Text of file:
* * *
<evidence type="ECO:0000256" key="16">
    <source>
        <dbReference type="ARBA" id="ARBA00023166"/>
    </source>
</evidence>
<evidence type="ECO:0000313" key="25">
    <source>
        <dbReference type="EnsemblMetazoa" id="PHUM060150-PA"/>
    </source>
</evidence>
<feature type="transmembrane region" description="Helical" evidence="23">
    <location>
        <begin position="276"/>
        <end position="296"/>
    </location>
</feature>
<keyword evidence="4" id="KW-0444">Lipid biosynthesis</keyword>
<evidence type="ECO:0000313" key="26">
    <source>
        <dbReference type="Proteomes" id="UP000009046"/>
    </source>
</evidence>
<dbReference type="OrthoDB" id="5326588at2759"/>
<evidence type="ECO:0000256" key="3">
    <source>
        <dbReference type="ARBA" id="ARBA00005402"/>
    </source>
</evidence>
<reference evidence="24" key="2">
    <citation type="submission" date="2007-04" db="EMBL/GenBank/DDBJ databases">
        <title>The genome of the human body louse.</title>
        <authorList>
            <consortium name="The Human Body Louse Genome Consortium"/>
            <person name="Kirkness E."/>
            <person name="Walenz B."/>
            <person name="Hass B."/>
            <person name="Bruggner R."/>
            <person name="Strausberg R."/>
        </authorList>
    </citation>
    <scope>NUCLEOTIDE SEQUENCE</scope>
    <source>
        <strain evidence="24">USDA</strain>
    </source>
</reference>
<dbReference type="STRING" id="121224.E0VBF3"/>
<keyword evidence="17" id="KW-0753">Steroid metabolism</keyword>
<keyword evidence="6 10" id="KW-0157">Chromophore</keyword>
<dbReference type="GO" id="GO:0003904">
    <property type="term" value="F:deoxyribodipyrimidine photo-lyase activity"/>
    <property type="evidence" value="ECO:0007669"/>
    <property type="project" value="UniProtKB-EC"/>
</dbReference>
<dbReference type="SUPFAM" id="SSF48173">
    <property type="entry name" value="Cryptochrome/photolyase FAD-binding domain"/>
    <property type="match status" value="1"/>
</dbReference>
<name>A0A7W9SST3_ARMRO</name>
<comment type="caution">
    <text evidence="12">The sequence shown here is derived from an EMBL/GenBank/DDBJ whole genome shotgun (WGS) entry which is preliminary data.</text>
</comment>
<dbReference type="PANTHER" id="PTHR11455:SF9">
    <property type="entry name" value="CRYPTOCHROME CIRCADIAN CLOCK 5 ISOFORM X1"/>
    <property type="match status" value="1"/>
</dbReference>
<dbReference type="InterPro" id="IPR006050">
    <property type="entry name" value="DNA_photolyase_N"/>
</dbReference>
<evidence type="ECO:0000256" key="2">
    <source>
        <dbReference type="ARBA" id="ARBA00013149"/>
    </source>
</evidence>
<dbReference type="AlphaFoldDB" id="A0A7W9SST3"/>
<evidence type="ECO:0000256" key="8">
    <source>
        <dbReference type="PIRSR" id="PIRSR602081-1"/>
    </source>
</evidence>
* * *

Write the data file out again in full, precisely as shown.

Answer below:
<evidence type="ECO:0000256" key="16">
    <source>
        <dbReference type="ARBA" id="ARBA00023166"/>
    </source>
</evidence>
<evidence type="ECO:0000313" key="25">
    <source>
        <dbReference type="EnsemblMetazoa" id="PHUM060150-PA"/>
    </source>
</evidence>
<feature type="transmembrane region" description="Helical" evidence="23">
    <location>
        <begin position="276"/>
        <end position="296"/>
    </location>
</feature>
<keyword evidence="4" id="KW-0444">Lipid biosynthesis</keyword>
<evidence type="ECO:0000313" key="26">
    <source>
        <dbReference type="Proteomes" id="UP000009046"/>
    </source>
</evidence>
<dbReference type="OrthoDB" id="5326588at2759"/>
<evidence type="ECO:0000256" key="3">
    <source>
        <dbReference type="ARBA" id="ARBA00005402"/>
    </source>
</evidence>
<reference evidence="24" key="2">
    <citation type="submission" date="2007-04" db="EMBL/GenBank/DDBJ databases">
        <title>The genome of the human body louse.</title>
        <authorList>
            <consortium name="The Human Body Louse Genome Consortium"/>
            <person name="Kirkness E."/>
            <person name="Walenz B."/>
            <person name="Hass B."/>
            <person name="Bruggner R."/>
            <person name="Strausberg R."/>
        </authorList>
    </citation>
    <scope>NUCLEOTIDE SEQUENCE</scope>
    <source>
        <strain evidence="24">USDA</strain>
    </source>
</reference>
<dbReference type="STRING" id="121224.E0VBF3"/>
<keyword evidence="17" id="KW-0753">Steroid metabolism</keyword>
<keyword evidence="6 10" id="KW-0157">Chromophore</keyword>
<dbReference type="GO" id="GO:0003904">
    <property type="term" value="F:deoxyribodipyrimidine photo-lyase activity"/>
    <property type="evidence" value="ECO:0007669"/>
    <property type="project" value="UniProtKB-EC"/>
</dbReference>
<dbReference type="SUPFAM" id="SSF48173">
    <property type="entry name" value="Cryptochrome/photolyase FAD-binding domain"/>
    <property type="match status" value="1"/>
</dbReference>
<name>A0A7W9SST3_ARMRO</name>
<comment type="caution">
    <text evidence="12">The sequence shown here is derived from an EMBL/GenBank/DDBJ whole genome shotgun (WGS) entry which is preliminary data.</text>
</comment>
<dbReference type="PANTHER" id="PTHR11455:SF9">
    <property type="entry name" value="CRYPTOCHROME CIRCADIAN CLOCK 5 ISOFORM X1"/>
    <property type="match status" value="1"/>
</dbReference>
<dbReference type="InterPro" id="IPR006050">
    <property type="entry name" value="DNA_photolyase_N"/>
</dbReference>
<evidence type="ECO:0000256" key="2">
    <source>
        <dbReference type="ARBA" id="ARBA00013149"/>
    </source>
</evidence>
<dbReference type="AlphaFoldDB" id="A0A7W9SST3"/>
<evidence type="ECO:0000256" key="8">
    <source>
        <dbReference type="PIRSR" id="PIRSR602081-1"/>
    </source>
</evidence>